Thundering Nerds + Kenova Pumpkin House = NUMERICAL PUMPKINS

What+started+as+a+hobby+for+Ric+Griffith+and+his+daughters+has+become+a+worldwide+attraction%2C+featuring+3%2C000+unique+pumpkins+annually.

Rob Engle

What started as a hobby for Ric Griffith and his daughters has become a worldwide attraction, featuring 3,000 unique pumpkins annually.

 

Members of Marshall University’s Math Club, The Thundering Nerds, braved the rain Tuesday night to help carve some of the 3,000 pumpkins on display at the world-famous Pumpkin House in Kenova, West Virginia.

Started by Kenova resident Ric Griffith more than 30 years ago, the Pumpkin House will feature 90 pumpkins carved by the club that will be arranged into math equations and displayed for the public to solve.

Bonita Lawrence, professor of mathematics at Marshall, said she has wanted to volunteer at the Pumpkin House for years.

“I’ve been at Marshall for 15 years and have always brought students to the see the Pumpkin House and I always wanted to work with them,” Lawrence said. “I talked to Ric to see if we could volunteer and he said, ‘How about we make it a puzzle?’”

The equations were developed by members of the club and will be displayed on a feature wall to the side of the house. House visitors will have the opportunity to write their answers on a sheet of paper until 5 p.m. Saturday. Griffith plans to announce the winners at 8 p.m. Saturday and award them with prizes.

Secondary education major Kiersten Loony said helping make this contest happen was an exciting opportunity for the brand new club.

“We have 90 pumpkins that will be displayed for everyone to see, and that’s pretty big considering we just started this club this semester,” Loony said. “We actually decided that most of the equations are easy, but considering we’re all math nerds that might be a little bit relative.”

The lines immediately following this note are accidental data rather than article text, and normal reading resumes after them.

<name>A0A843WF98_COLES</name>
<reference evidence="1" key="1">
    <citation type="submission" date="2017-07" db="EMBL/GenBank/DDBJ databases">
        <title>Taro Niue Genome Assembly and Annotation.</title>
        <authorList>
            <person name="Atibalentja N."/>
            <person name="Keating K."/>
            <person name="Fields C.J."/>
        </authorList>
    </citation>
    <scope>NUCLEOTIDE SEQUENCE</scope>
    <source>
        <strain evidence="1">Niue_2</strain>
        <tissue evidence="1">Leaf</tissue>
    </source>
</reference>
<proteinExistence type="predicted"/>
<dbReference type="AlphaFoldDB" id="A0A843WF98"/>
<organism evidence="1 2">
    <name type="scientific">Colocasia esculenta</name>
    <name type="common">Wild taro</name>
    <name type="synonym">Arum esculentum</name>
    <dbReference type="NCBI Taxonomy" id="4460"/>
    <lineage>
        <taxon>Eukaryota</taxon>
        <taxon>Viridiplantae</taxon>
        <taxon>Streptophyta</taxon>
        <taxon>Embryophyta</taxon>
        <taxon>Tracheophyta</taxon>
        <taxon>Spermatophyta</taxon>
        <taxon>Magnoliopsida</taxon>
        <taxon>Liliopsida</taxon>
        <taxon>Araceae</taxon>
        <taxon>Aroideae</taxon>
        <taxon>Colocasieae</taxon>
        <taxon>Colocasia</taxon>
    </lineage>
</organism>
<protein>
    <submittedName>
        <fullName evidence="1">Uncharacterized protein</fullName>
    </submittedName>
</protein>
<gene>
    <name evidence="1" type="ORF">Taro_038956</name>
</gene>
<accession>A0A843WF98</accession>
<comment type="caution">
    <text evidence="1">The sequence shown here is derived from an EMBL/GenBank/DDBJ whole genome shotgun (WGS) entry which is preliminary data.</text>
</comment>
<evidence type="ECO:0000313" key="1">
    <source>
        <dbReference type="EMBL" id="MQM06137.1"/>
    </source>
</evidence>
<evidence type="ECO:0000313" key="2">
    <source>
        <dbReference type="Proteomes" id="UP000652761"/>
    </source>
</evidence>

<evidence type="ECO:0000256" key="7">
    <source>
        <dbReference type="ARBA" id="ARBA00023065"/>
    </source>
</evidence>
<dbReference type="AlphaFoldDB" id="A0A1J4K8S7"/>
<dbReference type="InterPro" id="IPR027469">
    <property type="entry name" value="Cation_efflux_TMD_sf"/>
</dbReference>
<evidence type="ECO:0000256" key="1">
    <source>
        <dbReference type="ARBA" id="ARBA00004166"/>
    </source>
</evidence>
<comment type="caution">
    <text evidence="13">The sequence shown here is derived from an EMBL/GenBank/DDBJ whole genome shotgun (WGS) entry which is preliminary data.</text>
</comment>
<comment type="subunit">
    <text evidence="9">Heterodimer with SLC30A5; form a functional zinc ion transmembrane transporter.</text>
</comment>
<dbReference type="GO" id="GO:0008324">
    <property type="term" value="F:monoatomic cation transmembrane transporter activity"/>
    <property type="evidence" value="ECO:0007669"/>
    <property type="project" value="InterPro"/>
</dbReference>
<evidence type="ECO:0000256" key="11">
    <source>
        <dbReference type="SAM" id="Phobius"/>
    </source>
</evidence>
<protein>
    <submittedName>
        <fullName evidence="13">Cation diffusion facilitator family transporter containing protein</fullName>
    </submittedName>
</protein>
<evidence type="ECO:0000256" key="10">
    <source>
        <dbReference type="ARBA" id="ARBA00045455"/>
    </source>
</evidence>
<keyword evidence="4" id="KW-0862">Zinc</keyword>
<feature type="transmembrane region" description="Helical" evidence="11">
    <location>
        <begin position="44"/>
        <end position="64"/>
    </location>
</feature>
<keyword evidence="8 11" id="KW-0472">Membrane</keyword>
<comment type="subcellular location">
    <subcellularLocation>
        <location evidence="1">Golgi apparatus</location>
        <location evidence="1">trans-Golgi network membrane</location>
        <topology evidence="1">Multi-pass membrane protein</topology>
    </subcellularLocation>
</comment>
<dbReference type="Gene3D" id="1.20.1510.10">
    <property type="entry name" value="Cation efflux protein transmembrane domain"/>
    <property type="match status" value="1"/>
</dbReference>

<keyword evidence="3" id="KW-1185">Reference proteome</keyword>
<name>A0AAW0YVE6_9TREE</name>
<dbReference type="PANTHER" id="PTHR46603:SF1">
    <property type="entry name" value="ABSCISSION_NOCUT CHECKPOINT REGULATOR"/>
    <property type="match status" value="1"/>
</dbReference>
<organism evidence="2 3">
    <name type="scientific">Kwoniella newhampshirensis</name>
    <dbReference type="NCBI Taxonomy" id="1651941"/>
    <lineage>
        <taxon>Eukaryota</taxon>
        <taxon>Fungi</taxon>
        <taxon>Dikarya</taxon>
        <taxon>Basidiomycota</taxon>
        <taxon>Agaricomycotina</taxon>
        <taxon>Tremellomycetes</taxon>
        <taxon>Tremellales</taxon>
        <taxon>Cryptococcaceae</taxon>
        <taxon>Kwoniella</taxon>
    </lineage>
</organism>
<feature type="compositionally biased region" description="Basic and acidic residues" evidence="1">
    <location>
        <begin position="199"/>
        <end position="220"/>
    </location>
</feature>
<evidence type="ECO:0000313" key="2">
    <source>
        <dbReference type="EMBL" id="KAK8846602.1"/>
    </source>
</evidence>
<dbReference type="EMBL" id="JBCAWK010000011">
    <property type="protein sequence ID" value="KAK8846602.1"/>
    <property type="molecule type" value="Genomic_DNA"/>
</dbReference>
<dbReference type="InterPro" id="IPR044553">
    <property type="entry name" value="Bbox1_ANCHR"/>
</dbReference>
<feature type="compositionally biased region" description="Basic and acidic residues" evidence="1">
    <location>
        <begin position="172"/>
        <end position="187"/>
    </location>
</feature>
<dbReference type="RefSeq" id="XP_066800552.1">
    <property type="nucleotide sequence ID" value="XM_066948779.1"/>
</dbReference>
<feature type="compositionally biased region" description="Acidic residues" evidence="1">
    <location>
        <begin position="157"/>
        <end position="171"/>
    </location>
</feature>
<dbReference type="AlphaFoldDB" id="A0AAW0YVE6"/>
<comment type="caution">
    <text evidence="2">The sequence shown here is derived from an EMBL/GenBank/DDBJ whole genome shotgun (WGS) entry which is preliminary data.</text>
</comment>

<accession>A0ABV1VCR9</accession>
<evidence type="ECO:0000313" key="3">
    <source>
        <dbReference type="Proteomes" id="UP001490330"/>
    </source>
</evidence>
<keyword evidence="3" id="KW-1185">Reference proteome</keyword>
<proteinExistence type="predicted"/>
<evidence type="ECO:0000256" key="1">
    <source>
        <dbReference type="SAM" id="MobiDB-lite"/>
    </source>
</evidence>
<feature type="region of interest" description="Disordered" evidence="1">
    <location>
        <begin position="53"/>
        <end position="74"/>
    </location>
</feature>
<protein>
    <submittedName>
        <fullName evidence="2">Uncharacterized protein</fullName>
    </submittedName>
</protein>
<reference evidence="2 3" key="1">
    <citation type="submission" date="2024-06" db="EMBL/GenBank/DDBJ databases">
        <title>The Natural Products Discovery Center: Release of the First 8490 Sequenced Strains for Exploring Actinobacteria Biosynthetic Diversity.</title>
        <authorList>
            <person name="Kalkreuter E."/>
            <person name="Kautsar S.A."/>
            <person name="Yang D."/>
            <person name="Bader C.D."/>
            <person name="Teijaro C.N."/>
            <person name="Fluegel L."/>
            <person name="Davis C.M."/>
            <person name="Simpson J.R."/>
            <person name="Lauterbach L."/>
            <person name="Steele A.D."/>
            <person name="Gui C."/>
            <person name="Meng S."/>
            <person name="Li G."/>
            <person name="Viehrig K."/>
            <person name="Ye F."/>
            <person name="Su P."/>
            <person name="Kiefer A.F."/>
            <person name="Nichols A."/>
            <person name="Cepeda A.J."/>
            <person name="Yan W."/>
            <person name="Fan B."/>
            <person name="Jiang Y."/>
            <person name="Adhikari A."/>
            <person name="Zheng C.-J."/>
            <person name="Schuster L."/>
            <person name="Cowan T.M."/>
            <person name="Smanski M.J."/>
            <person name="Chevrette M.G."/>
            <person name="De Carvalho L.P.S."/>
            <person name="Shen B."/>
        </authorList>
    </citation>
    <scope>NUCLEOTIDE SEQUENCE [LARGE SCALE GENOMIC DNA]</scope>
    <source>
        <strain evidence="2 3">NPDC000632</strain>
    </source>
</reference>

What grew out of a hobby of carving pumpkins with his daughters became a worldwide attraction that relies on volunteers to churn out more than 3,000 unique pumpkins in one week.

“It’s like finals week when you haven’t begun to study,” Griffith said.

Griffith said the unique thing about the Pumpkin House is they have to recreate everything each year from scratch, from the shelving to the delivery to the design.

“I think that’s one reason many people appreciate it,” Griffith said. “They recognize the level of work that goes into this. I need to get the Marshall math students to figure out the man-hours that go into this.”

Griffith’s creation has not only caught the attention of Kenova community but also the attention of media across the globe, from Australia to California to Vietnam.

“I’m a Vietnam veteran,” Griffith said. “A friend of mine was traveling to Ho Chi Minh City sent me a newspapers article in Vietnamese and I could only read one things. It said, ‘Ric Griffith’ in the middle of it, and was all about the Pumpkin House.”

Despite the acclaim, Griffith said his favorite thing about the attraction is its ability to bring people together.

“It’s wonderful because I don’t know any of these people,” Griffith said. “They just come into my yard and say, ‘How can I help?’ If it were not for this hundreds, if not thousands, of volunteers that come every year, this would not be possible. If I ever get to the point where if one of these kind people accidentally ruins a pumpkin and that bothers me, then I need to quit, because that not the spirit of the Pumpkin House,” Griffith said.

The Pumpkin House will be on display, Griffith said, until his wife makes him take everything down.

Rob Engle can be contacted at [email protected]